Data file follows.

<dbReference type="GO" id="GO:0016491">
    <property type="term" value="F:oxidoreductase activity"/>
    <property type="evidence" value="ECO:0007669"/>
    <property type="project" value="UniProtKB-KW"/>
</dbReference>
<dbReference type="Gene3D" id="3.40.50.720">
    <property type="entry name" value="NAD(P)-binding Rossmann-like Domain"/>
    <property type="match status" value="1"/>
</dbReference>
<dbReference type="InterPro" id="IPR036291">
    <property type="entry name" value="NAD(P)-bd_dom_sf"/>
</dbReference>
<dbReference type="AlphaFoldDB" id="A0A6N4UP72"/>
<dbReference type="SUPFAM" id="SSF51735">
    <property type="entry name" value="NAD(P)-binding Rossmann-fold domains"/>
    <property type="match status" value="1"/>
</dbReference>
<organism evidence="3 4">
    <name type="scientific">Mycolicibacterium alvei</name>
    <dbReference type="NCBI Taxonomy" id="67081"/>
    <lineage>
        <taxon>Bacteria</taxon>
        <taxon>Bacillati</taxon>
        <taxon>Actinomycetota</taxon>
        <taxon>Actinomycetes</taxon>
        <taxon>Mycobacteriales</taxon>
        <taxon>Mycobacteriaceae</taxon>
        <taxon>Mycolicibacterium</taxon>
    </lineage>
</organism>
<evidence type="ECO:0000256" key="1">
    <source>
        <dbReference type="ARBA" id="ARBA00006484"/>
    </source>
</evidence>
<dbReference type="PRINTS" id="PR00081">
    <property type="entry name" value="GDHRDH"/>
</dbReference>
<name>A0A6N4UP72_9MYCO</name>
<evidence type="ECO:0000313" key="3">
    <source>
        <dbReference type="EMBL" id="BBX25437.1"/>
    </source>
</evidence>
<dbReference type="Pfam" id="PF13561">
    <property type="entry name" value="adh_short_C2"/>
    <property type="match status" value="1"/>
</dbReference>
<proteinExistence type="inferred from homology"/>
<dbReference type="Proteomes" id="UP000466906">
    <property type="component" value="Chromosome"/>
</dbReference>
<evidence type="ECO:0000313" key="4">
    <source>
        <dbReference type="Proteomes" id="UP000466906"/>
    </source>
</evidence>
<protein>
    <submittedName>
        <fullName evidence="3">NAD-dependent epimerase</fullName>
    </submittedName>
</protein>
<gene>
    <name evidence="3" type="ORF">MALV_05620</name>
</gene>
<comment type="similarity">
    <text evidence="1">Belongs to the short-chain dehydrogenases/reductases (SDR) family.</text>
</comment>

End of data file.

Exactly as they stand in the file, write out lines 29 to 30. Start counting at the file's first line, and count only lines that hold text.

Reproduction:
    </lineage>
</organism>